6. If you hire someone for personal assistance services, in home care services, etc. ensure that they have been properly screened with criminal background checks completed.
7. Learn about scams and stay informed
Sign up for AARP’s Fraud Watch: https://action.aarp.org/site/SPageNavigator/FWN_Registration_Page.html
Check out AARP’s interactive national fraud map: http://action.aarp.org/site/PageNavigator/FraudMap.html
Consumer Financial Protection Bureau offers information and tools for older Americans: www.consumerfinance.gov/older-americans
The Financial Fraud Enforcement Task Force offers resources and reports to help protect yourself against common types of frauds and scams: www.stopfraud.gov/protect.html
Stay alert to common frauds and scams by checking consumer protection sites such as www.Fraud.org
External Web Site Policy and FBI Common Fraud Schemes: www.fbi.gov/scams-and-safety/common-fraud-schemes
Courtesy of World Elderly Abuse Awareness Day
Social Media Content
Post #1 - Elder abuse is a matter of worldwide concern that demands a multifaceted response. Take action and be part of the solution. http://eldermistreatment.usc.edu/weaad-home #WEAAD #elderscams #coronacams #yourprotectionpartner
Post #2 - June 15th is World Elder Abuse Awareness Day. Older people in the US lose an estimated $2.6 billion annually due to elder financial abuse and exploitation. Elder abuse also creates health care and legal costs for our society. We can change this. Be part of the solution: http://eldermistreatment.usc.edu/weaad-home #WEAAD #yourprotectionpartner
Post #3 - With many of our elders isolated in long-term care facilities, now more than ever, it is the time to ensure they are protected from scams. #irs #coronascams #stimulusscams #yourprotectionpartner
Post #4 - It is up to all of us to work together to create a sturdy structure of support for our senior population and prevent and report elder abuse. Learn how: http://eldermistreatment.usc.edu/weaad-home #WEAAD #yourprotectionpartner
Post #5 - We are here to help! If you have questions or concerns about how to protect your elder family member and keep their identity safe, go to <FI_WEBSITE> today for tips and information. #WEAAD #yourprotectionpartner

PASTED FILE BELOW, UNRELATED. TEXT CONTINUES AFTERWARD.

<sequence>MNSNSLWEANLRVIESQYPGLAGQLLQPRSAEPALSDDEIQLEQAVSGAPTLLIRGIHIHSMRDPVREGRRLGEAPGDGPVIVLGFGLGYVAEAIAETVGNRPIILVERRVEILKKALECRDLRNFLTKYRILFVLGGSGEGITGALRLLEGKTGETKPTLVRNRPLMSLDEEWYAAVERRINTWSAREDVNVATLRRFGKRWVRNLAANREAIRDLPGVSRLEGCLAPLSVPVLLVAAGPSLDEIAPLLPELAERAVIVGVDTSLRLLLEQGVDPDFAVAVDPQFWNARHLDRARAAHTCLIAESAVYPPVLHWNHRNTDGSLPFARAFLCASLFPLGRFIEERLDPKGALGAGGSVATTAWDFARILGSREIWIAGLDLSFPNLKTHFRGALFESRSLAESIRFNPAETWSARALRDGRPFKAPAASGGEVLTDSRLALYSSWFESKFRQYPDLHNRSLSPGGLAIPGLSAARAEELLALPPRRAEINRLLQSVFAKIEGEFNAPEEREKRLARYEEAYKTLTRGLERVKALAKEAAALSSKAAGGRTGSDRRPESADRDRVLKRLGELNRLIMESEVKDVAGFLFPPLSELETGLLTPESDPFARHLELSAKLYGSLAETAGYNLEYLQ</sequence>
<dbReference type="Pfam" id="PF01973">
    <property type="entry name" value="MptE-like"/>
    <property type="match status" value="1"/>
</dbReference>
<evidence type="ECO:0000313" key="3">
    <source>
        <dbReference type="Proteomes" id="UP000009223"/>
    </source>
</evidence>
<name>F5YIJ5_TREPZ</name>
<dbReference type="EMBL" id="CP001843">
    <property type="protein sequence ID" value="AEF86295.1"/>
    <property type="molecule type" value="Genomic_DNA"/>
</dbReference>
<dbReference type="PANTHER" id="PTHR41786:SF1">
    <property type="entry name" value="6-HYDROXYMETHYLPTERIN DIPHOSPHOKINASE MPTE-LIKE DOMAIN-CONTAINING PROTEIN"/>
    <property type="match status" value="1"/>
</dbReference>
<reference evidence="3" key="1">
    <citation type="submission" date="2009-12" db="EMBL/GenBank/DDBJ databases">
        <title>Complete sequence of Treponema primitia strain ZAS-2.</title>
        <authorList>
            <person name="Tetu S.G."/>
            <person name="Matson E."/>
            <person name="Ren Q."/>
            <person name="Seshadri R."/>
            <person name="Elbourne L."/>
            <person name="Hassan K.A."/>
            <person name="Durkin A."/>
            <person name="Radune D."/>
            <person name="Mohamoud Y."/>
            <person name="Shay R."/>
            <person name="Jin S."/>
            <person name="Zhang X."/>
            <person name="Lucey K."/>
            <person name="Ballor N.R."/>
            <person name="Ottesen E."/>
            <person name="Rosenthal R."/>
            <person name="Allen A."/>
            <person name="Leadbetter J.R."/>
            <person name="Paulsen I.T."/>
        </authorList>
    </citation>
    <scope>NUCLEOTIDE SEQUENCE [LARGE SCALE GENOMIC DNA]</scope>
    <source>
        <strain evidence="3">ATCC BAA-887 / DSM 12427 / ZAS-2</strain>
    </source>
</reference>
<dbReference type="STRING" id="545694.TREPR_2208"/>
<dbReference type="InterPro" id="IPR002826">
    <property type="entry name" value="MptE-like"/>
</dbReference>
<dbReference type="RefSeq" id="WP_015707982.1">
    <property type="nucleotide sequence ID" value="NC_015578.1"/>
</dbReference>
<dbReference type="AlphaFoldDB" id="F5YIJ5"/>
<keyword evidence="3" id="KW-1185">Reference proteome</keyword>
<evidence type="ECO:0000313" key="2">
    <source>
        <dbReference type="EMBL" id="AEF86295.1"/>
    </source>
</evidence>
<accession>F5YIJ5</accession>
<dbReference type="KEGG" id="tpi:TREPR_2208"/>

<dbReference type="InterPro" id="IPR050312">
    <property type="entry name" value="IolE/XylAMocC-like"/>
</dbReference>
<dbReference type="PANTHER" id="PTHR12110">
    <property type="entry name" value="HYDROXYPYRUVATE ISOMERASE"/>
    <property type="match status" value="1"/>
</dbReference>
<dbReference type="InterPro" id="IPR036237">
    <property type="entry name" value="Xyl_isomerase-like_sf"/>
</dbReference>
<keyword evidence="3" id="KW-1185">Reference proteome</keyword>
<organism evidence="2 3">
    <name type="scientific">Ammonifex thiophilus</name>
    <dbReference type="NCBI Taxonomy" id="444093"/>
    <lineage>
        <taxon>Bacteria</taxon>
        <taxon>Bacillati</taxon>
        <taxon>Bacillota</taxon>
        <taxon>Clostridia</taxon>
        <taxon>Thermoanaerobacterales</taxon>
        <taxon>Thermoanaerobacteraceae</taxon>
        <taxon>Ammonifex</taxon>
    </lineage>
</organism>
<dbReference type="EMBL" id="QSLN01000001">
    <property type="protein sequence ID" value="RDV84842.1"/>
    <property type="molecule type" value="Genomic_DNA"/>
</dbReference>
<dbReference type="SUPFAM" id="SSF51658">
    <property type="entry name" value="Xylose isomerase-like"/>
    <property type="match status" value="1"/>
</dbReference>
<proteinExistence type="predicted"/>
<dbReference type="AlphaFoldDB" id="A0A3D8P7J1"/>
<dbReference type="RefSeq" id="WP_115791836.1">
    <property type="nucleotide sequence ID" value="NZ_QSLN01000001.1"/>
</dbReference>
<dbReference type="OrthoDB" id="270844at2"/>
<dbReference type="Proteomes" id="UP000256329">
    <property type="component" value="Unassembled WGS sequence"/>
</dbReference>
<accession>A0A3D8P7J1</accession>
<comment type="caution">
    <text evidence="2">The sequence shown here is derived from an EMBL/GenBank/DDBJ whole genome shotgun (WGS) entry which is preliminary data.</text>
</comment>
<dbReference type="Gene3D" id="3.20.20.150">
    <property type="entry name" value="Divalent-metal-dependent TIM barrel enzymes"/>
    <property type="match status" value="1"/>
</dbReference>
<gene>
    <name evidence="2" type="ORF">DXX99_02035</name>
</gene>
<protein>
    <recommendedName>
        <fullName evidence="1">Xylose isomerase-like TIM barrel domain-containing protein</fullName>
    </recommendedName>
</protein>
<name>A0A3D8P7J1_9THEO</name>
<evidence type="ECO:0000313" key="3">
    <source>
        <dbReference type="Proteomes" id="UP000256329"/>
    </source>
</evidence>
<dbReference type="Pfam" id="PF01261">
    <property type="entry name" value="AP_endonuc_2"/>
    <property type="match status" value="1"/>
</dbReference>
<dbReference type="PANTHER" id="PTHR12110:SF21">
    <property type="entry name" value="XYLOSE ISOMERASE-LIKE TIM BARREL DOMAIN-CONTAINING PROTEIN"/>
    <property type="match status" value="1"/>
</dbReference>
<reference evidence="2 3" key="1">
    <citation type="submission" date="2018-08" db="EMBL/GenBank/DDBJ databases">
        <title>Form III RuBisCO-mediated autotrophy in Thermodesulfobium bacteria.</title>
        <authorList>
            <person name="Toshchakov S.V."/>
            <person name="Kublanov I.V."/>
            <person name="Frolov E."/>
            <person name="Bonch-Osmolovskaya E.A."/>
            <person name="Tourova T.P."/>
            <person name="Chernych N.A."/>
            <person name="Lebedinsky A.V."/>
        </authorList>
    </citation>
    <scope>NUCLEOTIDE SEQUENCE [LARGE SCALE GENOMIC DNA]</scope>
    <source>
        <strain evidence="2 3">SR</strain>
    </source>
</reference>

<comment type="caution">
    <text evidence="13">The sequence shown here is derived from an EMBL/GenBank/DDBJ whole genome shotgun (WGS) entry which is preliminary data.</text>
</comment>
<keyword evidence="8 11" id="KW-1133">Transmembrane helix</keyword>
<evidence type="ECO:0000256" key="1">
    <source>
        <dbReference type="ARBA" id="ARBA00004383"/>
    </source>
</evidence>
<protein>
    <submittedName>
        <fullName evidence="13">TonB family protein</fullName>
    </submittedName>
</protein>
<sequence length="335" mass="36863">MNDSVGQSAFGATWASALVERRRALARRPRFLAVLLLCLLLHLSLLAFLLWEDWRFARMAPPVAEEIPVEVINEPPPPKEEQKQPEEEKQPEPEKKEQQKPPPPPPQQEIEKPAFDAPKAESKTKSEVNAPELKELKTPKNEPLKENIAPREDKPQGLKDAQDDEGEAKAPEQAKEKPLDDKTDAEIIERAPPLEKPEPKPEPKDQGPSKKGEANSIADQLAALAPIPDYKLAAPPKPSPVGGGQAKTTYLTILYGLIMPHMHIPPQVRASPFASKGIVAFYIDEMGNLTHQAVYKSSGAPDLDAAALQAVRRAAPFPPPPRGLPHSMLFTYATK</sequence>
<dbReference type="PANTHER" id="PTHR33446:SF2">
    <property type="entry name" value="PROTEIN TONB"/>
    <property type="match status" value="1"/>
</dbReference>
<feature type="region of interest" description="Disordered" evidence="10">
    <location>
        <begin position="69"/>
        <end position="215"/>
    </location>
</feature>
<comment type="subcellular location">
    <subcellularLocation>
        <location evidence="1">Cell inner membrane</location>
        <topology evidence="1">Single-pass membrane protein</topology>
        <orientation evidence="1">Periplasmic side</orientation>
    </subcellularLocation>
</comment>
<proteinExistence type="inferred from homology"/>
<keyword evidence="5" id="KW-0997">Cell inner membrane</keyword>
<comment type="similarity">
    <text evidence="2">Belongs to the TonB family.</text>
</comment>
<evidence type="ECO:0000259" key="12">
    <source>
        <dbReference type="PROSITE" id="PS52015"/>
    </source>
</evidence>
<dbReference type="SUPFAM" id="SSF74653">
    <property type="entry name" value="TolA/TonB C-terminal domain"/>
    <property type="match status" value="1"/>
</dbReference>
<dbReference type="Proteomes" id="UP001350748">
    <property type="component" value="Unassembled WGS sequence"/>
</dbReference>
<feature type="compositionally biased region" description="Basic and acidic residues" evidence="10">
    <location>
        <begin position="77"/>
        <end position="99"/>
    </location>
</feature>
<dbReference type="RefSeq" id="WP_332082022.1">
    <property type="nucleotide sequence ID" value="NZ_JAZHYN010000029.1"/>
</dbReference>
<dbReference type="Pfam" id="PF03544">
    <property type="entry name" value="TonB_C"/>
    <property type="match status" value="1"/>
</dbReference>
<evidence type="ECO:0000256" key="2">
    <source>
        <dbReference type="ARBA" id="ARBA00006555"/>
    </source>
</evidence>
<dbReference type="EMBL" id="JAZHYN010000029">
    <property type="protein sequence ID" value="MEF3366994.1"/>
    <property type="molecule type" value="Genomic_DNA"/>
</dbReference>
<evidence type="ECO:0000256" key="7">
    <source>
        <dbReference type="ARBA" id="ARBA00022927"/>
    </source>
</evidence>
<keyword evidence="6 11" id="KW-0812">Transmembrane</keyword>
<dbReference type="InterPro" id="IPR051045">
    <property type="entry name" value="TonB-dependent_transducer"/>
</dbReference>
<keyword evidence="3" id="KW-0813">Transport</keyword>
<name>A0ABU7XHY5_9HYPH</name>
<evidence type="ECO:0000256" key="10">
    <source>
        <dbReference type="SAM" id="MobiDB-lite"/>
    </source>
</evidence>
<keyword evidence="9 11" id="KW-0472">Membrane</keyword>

With COVID-related scams hitting the headlines, more financial institutions are adding nxg|PROTECT Elder Care as part of their initiatives around Elder Financial Abuse. Providing access to patient, skilled professionals to research possible identity theft and remediate fraudulent transactions, this service is a must-have for protecting seniors. Reach out to your NXG client manager to review your program to either increase your coverage or add nxg|PROTECT Elder Care for a low monthly fee.
As the COVID-19 crisis reaches its peak and more people are online, the incidence of identity theft is skyrocketing. NXG has developed a month-to-month nxg|PROTECT Care program that provides access to our professional Identity Recovery Advocates that can cover those account holders that may not otherwise be qualified in your standard program. This short term program is available at a small fraction of our normal cost through the end of 2020 to make it affordable for all of our clients. Ask your NXG Client Manager how you can get started closing the coverage gap for your account holders.
Things have changed pretty dramatically in the last few months, and we continue to provide valuable services for you and your account holders. nxg|PROTECT Biz provides state-of-the- art telehealth services for your small business customers and their employees. This package also includes mobile phone insurance to protect the business owner’s lifeline - their smartphone. We also help you protect small businesses from the effects of outside intrusion and mishandling of data by providing access to valuable data breach remediation and comprehensive legal services. Ask your NXG Client Manager for more information.